The flotation system is usually distinguished from other physical chemical systems by the importance of interactions at the solid-liquid and solid-gas interfaces. In recent years, numerous quantitative studies have been made of the distribution of common collectors between the solid and aqueous solution phase. Although in flotation the main emphasis is placed on the adsorption process, chemical reactions will also take place in the bulk solution phase. These side reactions are often undesirable and will contribute towards the complex behavior of many a flotation system.

**Experimental Methods**

Two electrochemical methods, a conductometric and a potentiometric titration technique were used to determine the solubility products of zinc, lead, silver, copper and ethylxanthate salts.

(a) **Conductometric Method**: This method is based on the determination of the specific and equivalent conductance of a saturated solution of the metal xanthate under investigation. The solubility of the salt may be calculated from the relationships

where K expressed in ohm-¹ cm-¹ is that part of the specific conductance of the solution due to the ions supplied by dissociation of the salt which has a concentration c equivalents per liter and Λc is the equivalent conductance in ohm-¹ cm² of the salt. Equation (1) after a slight rearrangement of terms is used to define the equivalent conductance of an electrolyte.

where lo- and lo+ represent respectively the limiting equivalent conductances of the anionic and cationic constituents of the particular salt. With this approximation and from the experimentally determined value of K, the saturation concentration may be calculated. This calculated value of c is then used to determine Λc by substitution in the Onsager Equation which for bi-univalent electrolytes in water at 25° C assumes the form,

where to- (=lo-/Λo) is the limiting transference number of the anion. By substituting now the calculated Λc value in Equation (1) a more accurate value of c may be determined. This process of successive approximation is then repeated until a satisfactory value for c is obtained.

Samples of solid metal ethylxanthates for conductivity measurements were prepared by the following procedure: To 400 ml, of a solution of 3.5 g. of freshly purified KEX conductivity water (~0.05 N) was added 200 ml. of a metal nitrate solution of approximately the same normality while stirring the solution. The precipitate was filtered and washed thoroughly with conductivity water and was then stored under conductivity water in a closed flask.

(b) **Potentiometric Method:** This method involves a potentiometric titration of an aqueous KEX solution with a soluble salt of the metal of interest. The reversible electrical cell used in this titration contained a reversible silver-silver ethylxanthate electrode and a saturated calomel electrode as reference electrode.

To determine the solubility products of other metal ethylxanthates, the aqueous KEX solution was titrated first with AgNO3 and then the titration was continued with a solution of the salt of the metal of interest.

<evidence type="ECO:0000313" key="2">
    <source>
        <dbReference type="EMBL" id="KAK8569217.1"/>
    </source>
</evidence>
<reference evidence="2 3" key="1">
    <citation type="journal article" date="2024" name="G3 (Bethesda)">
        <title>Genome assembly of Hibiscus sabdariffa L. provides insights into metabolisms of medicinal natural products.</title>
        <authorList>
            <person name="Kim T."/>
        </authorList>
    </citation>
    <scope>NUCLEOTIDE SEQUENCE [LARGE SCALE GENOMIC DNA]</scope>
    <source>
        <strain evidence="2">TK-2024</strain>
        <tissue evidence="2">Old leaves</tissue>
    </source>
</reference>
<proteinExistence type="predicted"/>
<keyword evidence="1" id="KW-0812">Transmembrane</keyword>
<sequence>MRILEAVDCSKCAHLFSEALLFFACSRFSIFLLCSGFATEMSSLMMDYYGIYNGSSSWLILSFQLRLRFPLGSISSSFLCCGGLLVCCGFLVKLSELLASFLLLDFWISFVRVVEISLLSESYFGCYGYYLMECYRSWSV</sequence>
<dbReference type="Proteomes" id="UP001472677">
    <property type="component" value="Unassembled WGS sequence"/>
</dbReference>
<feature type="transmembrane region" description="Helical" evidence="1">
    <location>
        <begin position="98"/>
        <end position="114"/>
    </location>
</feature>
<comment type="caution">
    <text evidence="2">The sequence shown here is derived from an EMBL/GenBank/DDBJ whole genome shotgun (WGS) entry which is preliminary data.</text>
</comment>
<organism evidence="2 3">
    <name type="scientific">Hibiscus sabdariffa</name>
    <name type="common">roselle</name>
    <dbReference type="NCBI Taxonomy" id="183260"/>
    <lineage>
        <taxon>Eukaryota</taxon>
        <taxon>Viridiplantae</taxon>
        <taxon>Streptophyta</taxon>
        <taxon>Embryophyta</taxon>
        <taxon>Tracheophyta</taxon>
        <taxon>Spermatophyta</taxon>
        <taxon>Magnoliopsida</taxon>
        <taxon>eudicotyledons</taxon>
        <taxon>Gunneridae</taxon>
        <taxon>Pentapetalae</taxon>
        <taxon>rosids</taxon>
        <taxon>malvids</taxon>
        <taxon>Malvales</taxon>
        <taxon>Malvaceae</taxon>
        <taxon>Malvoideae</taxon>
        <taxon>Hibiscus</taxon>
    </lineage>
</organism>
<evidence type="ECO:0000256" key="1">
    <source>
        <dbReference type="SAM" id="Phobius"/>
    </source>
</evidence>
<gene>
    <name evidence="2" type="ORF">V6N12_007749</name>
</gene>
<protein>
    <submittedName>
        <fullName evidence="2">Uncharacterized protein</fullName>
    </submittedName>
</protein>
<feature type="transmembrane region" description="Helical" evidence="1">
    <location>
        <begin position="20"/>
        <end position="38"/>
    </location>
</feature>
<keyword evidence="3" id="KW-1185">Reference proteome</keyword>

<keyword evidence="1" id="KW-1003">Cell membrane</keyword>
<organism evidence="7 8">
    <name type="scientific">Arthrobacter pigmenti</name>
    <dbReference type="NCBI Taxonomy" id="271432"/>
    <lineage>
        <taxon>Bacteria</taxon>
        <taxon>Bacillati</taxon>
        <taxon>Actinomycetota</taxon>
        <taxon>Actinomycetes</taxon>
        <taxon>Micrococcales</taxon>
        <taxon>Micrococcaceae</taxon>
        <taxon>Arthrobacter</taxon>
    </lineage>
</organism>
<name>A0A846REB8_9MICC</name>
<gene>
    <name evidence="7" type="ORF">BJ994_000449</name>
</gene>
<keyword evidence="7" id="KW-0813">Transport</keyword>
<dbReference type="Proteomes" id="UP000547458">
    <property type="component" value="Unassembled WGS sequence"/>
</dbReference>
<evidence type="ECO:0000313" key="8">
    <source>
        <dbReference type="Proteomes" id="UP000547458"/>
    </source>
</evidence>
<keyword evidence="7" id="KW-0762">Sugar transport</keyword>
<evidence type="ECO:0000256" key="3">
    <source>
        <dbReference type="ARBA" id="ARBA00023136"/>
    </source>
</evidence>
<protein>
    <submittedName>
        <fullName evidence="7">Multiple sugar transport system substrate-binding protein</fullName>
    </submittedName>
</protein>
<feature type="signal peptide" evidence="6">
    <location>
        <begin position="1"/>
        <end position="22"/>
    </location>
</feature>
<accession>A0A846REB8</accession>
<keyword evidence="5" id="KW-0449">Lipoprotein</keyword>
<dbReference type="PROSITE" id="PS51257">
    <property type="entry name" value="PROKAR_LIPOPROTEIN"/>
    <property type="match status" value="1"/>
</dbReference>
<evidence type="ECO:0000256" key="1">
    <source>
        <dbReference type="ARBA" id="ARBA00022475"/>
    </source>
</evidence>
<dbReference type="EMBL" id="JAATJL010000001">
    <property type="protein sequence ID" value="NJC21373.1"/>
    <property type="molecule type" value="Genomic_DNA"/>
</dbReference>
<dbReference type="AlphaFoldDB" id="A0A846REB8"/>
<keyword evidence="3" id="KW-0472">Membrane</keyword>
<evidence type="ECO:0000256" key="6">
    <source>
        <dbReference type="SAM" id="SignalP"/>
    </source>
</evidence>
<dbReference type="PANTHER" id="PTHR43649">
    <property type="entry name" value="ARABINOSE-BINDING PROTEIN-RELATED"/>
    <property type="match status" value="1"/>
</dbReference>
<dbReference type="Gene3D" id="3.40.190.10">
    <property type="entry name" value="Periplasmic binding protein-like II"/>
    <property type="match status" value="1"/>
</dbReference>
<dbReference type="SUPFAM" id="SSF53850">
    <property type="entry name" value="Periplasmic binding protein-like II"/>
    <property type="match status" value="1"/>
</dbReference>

**Experimental Results**

(a) **Limiting Equivalent Conductance of EX**-:The limiting equivalent conductance of EX- at 25° C as determined from these plots by extrapolation and interpolation is 41.5 ohms-¹ cm². In arriving at this value, a limiting conductance of 74.5 ohm-¹ cm² for K+ at 25° C was taken. In making these calculations, the effect of hydrolysis on the equivalent conductance was neglected because even at 10 -4 KEX the degree of hydrolysis is only about 10 -4.

(b) **Solubility of Zinc Ethyl Xanthate**: The solubility of this salt was determined by the conductometric method. The solution reached saturation in 25 minutes after addition of Zn(EX)2. Three independent measurements gave the same value for the specific conductance of the saturated solution.

**Solubility of Silver Ethylxanthate**: In the determination of the solubility product of AgEX by the potentiometric method, 400 ml. of a 5 x 10-³ M KEX solution was titrated with a 0.1 N AgNO3 solution. Two separate titrations were done. One of the titration curves obtained is shown in Figure 4 where the EMF of the cell measured relative to the saturated calomel electrode is plotted against ml. of AgNO3 solution added.

**Decomposition of Cupric Ethylxanthate**

Cupric ethylxanthate is known to decompose readily to cuprous ethyl-xanthate. This decomposition may be explained by the following oxidation-reduction reaction in the solution:

2 Cu²+ + 2 EX- ↔ 2 Cu+ + (EX)2

Three distinct possibilities exist regarding the composition of the precipitate formed during this titration. The precipitate may be (a) only Cu(EX)2 or (b) only CuEX or (c) a mixture of Cu(EX)2 and CuEX.

If the precipitate formed during the potentiometric titration is Cu(EX)2, then it may be concluded that its solubility product is 4.4×10 -27 as indicated in Table 5 and that the solubility product of the cuprous salt must be greater than 10 -11.72 x 10 -7.3 or 10 -19. On the other hand, if the precipitate is CuEX then its solubility product will be approximately 10 -19 and that of the cupric salt will be greater than 4.4 x 10 -27. If both copper xanthates are present in the precipitate, then it follows that the solubility products are 4.4 x 10 -27 and 10 -19 for the cupric and cuprous states respectively.

The results of the gravimetric analyses may also be explained by postulating the composition, 4CuEX.(EX)2, for the solid. This compound might be formed by complex formation between cuprous xanthate and ethyl-dixanthogen produced by the oxidation-reduction Equation (8). Its structural formula may be written as follows: